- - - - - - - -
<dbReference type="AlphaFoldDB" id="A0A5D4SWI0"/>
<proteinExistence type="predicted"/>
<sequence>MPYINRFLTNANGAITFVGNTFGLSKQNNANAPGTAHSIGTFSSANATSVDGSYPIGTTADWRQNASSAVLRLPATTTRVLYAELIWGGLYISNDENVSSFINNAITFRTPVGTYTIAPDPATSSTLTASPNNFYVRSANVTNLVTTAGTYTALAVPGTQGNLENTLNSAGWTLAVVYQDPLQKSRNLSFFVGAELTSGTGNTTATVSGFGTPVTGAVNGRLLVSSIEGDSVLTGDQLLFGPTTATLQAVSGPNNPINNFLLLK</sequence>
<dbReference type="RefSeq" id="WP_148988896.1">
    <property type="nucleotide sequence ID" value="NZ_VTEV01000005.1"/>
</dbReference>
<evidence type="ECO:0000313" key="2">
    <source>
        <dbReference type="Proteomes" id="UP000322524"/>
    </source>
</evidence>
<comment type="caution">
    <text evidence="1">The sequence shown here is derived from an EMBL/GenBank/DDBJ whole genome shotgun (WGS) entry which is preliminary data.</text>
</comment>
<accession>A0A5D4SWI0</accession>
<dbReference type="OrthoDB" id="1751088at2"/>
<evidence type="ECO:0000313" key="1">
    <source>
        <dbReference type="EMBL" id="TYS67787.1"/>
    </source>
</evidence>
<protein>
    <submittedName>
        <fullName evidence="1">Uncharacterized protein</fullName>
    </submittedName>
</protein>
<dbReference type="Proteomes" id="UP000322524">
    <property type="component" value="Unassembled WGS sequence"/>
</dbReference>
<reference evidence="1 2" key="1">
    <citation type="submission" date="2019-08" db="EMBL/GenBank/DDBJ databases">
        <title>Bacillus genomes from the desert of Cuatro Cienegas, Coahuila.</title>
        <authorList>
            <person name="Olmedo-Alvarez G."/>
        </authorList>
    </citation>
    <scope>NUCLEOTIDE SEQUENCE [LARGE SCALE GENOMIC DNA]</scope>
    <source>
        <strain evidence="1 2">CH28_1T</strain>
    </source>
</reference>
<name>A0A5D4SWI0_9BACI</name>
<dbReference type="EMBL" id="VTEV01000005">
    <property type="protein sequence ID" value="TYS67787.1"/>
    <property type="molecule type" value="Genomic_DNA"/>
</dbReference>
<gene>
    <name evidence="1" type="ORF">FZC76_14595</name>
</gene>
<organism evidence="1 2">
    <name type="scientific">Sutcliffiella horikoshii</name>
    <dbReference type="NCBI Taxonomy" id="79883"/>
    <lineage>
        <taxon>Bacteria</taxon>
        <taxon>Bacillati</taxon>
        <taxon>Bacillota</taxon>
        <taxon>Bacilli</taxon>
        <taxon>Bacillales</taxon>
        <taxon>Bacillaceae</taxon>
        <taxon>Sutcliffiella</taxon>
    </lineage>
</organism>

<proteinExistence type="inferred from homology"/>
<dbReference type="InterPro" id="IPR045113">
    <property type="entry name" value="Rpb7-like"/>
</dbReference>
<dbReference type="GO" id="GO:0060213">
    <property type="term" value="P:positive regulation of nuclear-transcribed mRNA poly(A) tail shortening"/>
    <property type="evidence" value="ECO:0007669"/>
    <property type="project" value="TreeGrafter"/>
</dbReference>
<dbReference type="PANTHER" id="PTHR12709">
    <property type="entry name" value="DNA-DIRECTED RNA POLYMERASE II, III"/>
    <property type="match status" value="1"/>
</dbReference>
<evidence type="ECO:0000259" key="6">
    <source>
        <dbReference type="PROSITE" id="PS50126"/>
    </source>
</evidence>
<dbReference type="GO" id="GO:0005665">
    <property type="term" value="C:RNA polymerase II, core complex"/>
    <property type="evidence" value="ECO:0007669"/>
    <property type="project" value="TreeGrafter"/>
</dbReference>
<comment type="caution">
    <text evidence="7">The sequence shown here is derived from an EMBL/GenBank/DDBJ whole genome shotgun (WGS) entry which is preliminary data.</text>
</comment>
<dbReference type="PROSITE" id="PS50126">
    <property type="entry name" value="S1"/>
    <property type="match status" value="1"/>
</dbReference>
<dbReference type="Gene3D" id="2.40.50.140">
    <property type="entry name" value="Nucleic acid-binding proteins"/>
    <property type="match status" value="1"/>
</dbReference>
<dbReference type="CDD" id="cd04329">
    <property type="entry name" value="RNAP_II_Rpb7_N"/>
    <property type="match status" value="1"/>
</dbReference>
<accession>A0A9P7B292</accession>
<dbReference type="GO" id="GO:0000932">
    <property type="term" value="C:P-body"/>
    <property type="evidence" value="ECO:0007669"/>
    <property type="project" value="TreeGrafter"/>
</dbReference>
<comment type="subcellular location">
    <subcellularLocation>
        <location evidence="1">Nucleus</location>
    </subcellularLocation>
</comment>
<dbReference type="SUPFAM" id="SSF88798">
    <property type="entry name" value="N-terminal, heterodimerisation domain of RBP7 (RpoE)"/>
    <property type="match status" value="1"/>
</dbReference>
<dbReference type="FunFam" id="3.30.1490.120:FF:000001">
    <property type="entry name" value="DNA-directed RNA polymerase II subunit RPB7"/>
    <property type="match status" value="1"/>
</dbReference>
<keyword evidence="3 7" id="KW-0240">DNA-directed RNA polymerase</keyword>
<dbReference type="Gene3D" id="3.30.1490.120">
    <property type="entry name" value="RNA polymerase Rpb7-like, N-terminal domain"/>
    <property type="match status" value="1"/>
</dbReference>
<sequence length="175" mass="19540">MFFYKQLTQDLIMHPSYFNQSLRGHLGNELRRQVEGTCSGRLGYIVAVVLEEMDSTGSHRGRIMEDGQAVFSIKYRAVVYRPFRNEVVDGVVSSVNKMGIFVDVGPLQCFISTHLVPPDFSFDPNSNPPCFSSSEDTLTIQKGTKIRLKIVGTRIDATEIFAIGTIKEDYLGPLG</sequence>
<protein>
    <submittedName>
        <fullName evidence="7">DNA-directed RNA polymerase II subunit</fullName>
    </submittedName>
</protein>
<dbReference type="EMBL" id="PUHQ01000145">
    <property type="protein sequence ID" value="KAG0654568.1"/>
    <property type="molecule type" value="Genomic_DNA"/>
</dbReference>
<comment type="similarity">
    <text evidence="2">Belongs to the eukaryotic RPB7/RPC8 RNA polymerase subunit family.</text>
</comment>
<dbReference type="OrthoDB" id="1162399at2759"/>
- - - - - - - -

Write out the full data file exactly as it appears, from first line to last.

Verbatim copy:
<dbReference type="AlphaFoldDB" id="A0A5D4SWI0"/>
<proteinExistence type="predicted"/>
<sequence>MPYINRFLTNANGAITFVGNTFGLSKQNNANAPGTAHSIGTFSSANATSVDGSYPIGTTADWRQNASSAVLRLPATTTRVLYAELIWGGLYISNDENVSSFINNAITFRTPVGTYTIAPDPATSSTLTASPNNFYVRSANVTNLVTTAGTYTALAVPGTQGNLENTLNSAGWTLAVVYQDPLQKSRNLSFFVGAELTSGTGNTTATVSGFGTPVTGAVNGRLLVSSIEGDSVLTGDQLLFGPTTATLQAVSGPNNPINNFLLLK</sequence>
<dbReference type="RefSeq" id="WP_148988896.1">
    <property type="nucleotide sequence ID" value="NZ_VTEV01000005.1"/>
</dbReference>
<evidence type="ECO:0000313" key="2">
    <source>
        <dbReference type="Proteomes" id="UP000322524"/>
    </source>
</evidence>
<comment type="caution">
    <text evidence="1">The sequence shown here is derived from an EMBL/GenBank/DDBJ whole genome shotgun (WGS) entry which is preliminary data.</text>
</comment>
<accession>A0A5D4SWI0</accession>
<dbReference type="OrthoDB" id="1751088at2"/>
<evidence type="ECO:0000313" key="1">
    <source>
        <dbReference type="EMBL" id="TYS67787.1"/>
    </source>
</evidence>
<protein>
    <submittedName>
        <fullName evidence="1">Uncharacterized protein</fullName>
    </submittedName>
</protein>
<dbReference type="Proteomes" id="UP000322524">
    <property type="component" value="Unassembled WGS sequence"/>
</dbReference>
<reference evidence="1 2" key="1">
    <citation type="submission" date="2019-08" db="EMBL/GenBank/DDBJ databases">
        <title>Bacillus genomes from the desert of Cuatro Cienegas, Coahuila.</title>
        <authorList>
            <person name="Olmedo-Alvarez G."/>
        </authorList>
    </citation>
    <scope>NUCLEOTIDE SEQUENCE [LARGE SCALE GENOMIC DNA]</scope>
    <source>
        <strain evidence="1 2">CH28_1T</strain>
    </source>
</reference>
<name>A0A5D4SWI0_9BACI</name>
<dbReference type="EMBL" id="VTEV01000005">
    <property type="protein sequence ID" value="TYS67787.1"/>
    <property type="molecule type" value="Genomic_DNA"/>
</dbReference>
<gene>
    <name evidence="1" type="ORF">FZC76_14595</name>
</gene>
<organism evidence="1 2">
    <name type="scientific">Sutcliffiella horikoshii</name>
    <dbReference type="NCBI Taxonomy" id="79883"/>
    <lineage>
        <taxon>Bacteria</taxon>
        <taxon>Bacillati</taxon>
        <taxon>Bacillota</taxon>
        <taxon>Bacilli</taxon>
        <taxon>Bacillales</taxon>
        <taxon>Bacillaceae</taxon>
        <taxon>Sutcliffiella</taxon>
    </lineage>
</organism>

<proteinExistence type="inferred from homology"/>
<dbReference type="InterPro" id="IPR045113">
    <property type="entry name" value="Rpb7-like"/>
</dbReference>
<dbReference type="GO" id="GO:0060213">
    <property type="term" value="P:positive regulation of nuclear-transcribed mRNA poly(A) tail shortening"/>
    <property type="evidence" value="ECO:0007669"/>
    <property type="project" value="TreeGrafter"/>
</dbReference>
<dbReference type="PANTHER" id="PTHR12709">
    <property type="entry name" value="DNA-DIRECTED RNA POLYMERASE II, III"/>
    <property type="match status" value="1"/>
</dbReference>
<evidence type="ECO:0000259" key="6">
    <source>
        <dbReference type="PROSITE" id="PS50126"/>
    </source>
</evidence>
<dbReference type="GO" id="GO:0005665">
    <property type="term" value="C:RNA polymerase II, core complex"/>
    <property type="evidence" value="ECO:0007669"/>
    <property type="project" value="TreeGrafter"/>
</dbReference>
<comment type="caution">
    <text evidence="7">The sequence shown here is derived from an EMBL/GenBank/DDBJ whole genome shotgun (WGS) entry which is preliminary data.</text>
</comment>
<dbReference type="PROSITE" id="PS50126">
    <property type="entry name" value="S1"/>
    <property type="match status" value="1"/>
</dbReference>
<dbReference type="Gene3D" id="2.40.50.140">
    <property type="entry name" value="Nucleic acid-binding proteins"/>
    <property type="match status" value="1"/>
</dbReference>
<dbReference type="CDD" id="cd04329">
    <property type="entry name" value="RNAP_II_Rpb7_N"/>
    <property type="match status" value="1"/>
</dbReference>
<accession>A0A9P7B292</accession>
<dbReference type="GO" id="GO:0000932">
    <property type="term" value="C:P-body"/>
    <property type="evidence" value="ECO:0007669"/>
    <property type="project" value="TreeGrafter"/>
</dbReference>
<comment type="subcellular location">
    <subcellularLocation>
        <location evidence="1">Nucleus</location>
    </subcellularLocation>
</comment>
<dbReference type="SUPFAM" id="SSF88798">
    <property type="entry name" value="N-terminal, heterodimerisation domain of RBP7 (RpoE)"/>
    <property type="match status" value="1"/>
</dbReference>
<dbReference type="FunFam" id="3.30.1490.120:FF:000001">
    <property type="entry name" value="DNA-directed RNA polymerase II subunit RPB7"/>
    <property type="match status" value="1"/>
</dbReference>
<keyword evidence="3 7" id="KW-0240">DNA-directed RNA polymerase</keyword>
<dbReference type="Gene3D" id="3.30.1490.120">
    <property type="entry name" value="RNA polymerase Rpb7-like, N-terminal domain"/>
    <property type="match status" value="1"/>
</dbReference>
<sequence length="175" mass="19540">MFFYKQLTQDLIMHPSYFNQSLRGHLGNELRRQVEGTCSGRLGYIVAVVLEEMDSTGSHRGRIMEDGQAVFSIKYRAVVYRPFRNEVVDGVVSSVNKMGIFVDVGPLQCFISTHLVPPDFSFDPNSNPPCFSSSEDTLTIQKGTKIRLKIVGTRIDATEIFAIGTIKEDYLGPLG</sequence>
<protein>
    <submittedName>
        <fullName evidence="7">DNA-directed RNA polymerase II subunit</fullName>
    </submittedName>
</protein>
<dbReference type="EMBL" id="PUHQ01000145">
    <property type="protein sequence ID" value="KAG0654568.1"/>
    <property type="molecule type" value="Genomic_DNA"/>
</dbReference>
<comment type="similarity">
    <text evidence="2">Belongs to the eukaryotic RPB7/RPC8 RNA polymerase subunit family.</text>
</comment>
<dbReference type="OrthoDB" id="1162399at2759"/>